Since the measurement pitch in the Y direction can be set freely, it is easy to set measurement points shifted in the Y direction such that they always match each other. If a sensor position obtained by shifting a certain sensor position in the Y direction is spaced apart from it by YL, the pitch of focus measurement over the entire substrate surface need only be equal to YL or a fraction of YL. This makes it possible to match the substrate positions measured at a plurality of measurement points shifted in the Y direction with the corresponding substrate surface positions measured at different measurement points. The subsequent processes for calculating the shape of the Z-Y bar mirror can be performed by the same principle as in the X direction, and a description thereof will not be given.

[Single-Stage Exposure Apparatus]

A method of performing focus measurement immediately before exposure, which is used in a single-stage exposure apparatus, will be explained next.

The method of performing focus measurement immediately before exposure differs between the scheme of exposure while the wafer stands still and the scanning exposure scheme. The current mainstream exposure scheme will be described herein.

FIG. 6 shows the stage configuration of the scanning exposure scheme and the arrangement of focus sensors. Exposure light forms a rectangular exposure shape upon passing through an exposure slit. The substrate stage is driven to move the rectangular exposure range on the substrate, and one-shot exposure is performed. Hence, the feature of the scanning exposure scheme is that the one-shot exposure region is relatively large.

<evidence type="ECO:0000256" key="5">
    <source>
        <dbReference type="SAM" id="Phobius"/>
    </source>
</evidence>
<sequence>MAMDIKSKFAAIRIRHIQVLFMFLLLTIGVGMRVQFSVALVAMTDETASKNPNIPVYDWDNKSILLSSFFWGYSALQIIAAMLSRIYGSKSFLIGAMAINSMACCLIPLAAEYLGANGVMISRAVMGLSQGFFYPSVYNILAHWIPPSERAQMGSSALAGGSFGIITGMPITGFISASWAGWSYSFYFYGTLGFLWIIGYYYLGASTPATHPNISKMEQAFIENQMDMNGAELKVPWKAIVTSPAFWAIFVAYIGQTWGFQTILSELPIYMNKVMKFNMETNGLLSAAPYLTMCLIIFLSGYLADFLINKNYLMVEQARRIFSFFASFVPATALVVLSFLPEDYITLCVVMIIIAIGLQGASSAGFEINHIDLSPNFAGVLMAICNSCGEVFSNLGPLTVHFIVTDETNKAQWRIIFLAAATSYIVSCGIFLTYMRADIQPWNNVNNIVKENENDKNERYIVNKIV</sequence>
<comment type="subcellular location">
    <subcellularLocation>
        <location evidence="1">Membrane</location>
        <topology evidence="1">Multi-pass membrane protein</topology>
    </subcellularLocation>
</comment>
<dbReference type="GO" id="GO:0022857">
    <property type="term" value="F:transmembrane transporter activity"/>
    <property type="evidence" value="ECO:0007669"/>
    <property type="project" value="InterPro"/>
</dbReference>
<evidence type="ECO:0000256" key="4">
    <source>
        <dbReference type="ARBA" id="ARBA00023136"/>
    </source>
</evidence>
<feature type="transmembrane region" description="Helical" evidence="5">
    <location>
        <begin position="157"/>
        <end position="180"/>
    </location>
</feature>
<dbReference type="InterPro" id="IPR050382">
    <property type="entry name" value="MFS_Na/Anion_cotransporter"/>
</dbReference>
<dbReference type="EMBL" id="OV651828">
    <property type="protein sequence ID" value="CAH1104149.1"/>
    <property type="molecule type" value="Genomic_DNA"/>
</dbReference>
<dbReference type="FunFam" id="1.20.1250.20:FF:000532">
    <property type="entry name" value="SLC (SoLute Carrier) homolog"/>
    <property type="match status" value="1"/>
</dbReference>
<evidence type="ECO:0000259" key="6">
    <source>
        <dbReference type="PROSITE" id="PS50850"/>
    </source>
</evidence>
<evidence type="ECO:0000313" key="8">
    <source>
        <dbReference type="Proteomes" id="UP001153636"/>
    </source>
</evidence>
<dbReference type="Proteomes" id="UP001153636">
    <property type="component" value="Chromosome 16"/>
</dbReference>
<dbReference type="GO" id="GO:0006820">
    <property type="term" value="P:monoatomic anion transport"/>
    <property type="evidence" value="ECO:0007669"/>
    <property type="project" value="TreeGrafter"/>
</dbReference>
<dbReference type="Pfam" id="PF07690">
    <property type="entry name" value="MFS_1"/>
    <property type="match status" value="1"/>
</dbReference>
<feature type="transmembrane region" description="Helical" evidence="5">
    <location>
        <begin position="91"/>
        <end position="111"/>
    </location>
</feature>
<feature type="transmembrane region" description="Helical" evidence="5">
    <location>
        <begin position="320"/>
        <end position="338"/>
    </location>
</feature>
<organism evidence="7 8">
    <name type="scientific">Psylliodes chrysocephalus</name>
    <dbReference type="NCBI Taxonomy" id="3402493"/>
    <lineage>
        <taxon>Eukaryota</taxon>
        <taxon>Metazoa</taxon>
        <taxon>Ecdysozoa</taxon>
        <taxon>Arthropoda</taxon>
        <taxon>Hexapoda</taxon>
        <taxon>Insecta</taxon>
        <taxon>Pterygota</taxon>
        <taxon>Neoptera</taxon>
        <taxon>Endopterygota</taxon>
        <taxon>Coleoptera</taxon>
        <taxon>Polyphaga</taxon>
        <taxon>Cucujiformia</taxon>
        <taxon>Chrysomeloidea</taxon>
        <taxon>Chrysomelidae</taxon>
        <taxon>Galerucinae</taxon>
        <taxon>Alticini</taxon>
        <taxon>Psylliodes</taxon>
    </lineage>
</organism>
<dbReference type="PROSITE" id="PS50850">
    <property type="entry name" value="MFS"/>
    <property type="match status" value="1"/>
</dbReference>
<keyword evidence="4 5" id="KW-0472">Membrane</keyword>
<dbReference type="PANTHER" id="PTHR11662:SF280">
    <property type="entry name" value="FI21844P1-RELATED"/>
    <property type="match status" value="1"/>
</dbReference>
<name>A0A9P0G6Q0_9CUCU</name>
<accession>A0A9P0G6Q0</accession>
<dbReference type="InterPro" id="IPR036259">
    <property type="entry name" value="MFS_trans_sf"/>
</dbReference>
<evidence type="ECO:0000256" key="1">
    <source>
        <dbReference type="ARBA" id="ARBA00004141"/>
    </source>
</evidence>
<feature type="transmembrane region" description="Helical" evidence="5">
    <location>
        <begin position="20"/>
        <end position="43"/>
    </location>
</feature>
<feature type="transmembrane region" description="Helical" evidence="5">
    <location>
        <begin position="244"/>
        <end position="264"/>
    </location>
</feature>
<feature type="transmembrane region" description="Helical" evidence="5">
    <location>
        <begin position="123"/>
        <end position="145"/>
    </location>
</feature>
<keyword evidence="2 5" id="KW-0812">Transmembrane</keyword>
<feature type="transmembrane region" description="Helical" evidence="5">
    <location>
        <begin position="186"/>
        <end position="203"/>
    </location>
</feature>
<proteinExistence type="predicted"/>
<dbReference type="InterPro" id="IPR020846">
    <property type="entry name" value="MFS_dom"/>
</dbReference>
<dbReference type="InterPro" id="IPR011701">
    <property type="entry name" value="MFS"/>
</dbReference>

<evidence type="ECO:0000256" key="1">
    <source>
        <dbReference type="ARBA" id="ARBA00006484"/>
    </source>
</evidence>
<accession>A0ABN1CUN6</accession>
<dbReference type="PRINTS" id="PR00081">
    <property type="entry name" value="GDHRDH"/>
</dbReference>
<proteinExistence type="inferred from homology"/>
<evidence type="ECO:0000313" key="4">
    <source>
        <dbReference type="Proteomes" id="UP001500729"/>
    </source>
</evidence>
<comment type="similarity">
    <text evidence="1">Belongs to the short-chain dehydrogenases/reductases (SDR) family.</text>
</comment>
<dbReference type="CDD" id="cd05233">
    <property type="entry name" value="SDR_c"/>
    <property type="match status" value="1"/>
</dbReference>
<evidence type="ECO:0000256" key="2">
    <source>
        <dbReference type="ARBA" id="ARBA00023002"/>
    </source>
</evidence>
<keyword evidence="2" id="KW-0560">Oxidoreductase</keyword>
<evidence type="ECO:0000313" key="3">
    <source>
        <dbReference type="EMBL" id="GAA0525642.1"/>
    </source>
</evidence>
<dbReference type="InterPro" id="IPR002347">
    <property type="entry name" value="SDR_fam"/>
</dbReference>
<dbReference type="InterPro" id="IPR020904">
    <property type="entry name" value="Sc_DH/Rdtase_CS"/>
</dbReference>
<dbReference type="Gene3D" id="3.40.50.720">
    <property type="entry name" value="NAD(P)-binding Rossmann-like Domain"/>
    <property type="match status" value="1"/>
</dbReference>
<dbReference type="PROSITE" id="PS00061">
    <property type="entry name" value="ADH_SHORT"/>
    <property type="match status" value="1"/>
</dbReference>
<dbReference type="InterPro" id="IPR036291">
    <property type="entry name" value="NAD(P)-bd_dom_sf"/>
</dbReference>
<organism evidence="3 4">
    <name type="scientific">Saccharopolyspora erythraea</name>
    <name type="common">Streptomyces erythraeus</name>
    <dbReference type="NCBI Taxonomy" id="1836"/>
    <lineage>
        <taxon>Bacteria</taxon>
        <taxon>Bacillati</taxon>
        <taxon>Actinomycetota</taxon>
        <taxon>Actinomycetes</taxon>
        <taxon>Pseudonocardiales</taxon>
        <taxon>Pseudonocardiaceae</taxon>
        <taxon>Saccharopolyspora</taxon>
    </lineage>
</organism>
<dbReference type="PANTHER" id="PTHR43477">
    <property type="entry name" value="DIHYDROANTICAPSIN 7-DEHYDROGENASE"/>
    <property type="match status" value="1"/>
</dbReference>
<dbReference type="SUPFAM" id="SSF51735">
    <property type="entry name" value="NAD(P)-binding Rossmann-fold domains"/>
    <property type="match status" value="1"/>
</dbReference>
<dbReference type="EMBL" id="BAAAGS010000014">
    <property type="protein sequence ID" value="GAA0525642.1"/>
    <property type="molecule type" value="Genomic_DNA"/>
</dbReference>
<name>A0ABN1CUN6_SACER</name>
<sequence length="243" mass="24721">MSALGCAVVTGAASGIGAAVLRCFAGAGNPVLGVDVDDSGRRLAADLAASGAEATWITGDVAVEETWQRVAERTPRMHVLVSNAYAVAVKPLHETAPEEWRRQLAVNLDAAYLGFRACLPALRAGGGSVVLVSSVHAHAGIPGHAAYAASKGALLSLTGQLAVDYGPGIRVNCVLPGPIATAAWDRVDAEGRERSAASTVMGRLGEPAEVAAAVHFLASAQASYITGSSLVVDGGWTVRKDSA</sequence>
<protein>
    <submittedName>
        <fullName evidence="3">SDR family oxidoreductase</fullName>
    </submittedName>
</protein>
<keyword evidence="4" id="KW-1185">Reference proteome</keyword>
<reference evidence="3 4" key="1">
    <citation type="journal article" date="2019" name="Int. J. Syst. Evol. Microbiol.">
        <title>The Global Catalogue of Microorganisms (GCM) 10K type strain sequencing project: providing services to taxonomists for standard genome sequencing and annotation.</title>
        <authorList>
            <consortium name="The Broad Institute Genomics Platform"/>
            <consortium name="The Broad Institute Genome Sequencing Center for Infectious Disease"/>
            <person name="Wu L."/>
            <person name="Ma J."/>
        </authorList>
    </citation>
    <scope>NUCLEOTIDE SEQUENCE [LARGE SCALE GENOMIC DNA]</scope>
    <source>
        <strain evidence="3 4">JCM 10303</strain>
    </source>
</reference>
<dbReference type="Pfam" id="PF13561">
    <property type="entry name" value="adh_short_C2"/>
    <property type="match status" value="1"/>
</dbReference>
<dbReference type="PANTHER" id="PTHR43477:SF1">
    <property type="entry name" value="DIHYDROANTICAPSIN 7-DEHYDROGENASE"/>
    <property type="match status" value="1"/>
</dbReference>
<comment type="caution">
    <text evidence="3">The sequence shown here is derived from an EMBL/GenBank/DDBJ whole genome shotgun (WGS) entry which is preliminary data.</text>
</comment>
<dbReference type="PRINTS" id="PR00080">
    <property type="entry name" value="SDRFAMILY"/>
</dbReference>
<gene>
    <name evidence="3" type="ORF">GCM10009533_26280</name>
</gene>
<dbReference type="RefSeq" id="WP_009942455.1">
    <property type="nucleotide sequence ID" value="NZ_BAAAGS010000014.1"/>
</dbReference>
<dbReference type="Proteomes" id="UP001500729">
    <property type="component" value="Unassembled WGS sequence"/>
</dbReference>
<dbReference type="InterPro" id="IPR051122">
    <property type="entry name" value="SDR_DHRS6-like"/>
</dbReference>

The longitudinal direction of the exposure slit is defined as a first direction (the X direction), and its widthwise direction is defined as a second direction (the Y direction). The substrate stage is scanned in the Y direction with exposure, and moves in steps in the X direction in order to expose a shot adjacent to the current shot.

Focus sensors 6A and 6C are typically arranged several millimeters in front of the exposure slit, and focus measurement is performed before the exposure slit enters the exposure region. Exposure can be performed with a best focus by driving the substrate stage in the Z direction until the exposure slit enters the exposure region. Setting a plurality of measurement points of focus sensors in the X and Y directions allows measurement of the tilt in the exposure slit as well. For the sake of convenience, FIG. 6 illustrates an example in which focus sensors are juxtaposed in the X direction alone.

A concrete scheme in such a stage configuration will be described below.